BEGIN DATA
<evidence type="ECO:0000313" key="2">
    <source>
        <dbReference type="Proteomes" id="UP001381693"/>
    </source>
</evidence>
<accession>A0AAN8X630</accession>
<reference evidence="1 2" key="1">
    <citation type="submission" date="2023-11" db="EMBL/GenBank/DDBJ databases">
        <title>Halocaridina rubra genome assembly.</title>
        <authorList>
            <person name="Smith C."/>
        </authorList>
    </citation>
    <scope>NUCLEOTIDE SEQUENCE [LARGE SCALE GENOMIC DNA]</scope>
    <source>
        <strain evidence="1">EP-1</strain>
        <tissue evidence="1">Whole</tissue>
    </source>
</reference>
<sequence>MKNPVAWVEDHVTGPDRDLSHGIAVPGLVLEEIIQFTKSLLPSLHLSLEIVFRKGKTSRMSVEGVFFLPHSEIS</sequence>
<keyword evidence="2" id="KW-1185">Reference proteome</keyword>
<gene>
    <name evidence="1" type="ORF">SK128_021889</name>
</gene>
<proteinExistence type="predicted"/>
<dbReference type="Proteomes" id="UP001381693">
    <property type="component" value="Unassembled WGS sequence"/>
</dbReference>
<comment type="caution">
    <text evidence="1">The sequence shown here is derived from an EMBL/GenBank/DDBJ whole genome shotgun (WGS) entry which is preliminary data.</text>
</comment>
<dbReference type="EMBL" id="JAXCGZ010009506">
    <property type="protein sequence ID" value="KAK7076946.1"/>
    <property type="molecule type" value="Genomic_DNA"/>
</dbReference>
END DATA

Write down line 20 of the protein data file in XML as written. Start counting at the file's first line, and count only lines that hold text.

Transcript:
<sequence>MKNPVAWVEDHVTGPDRDLSHGIAVPGLVLEEIIQFTKSLLPSLHLSLEIVFRKGKTSRMSVEGVFFLPHSEIS</sequence>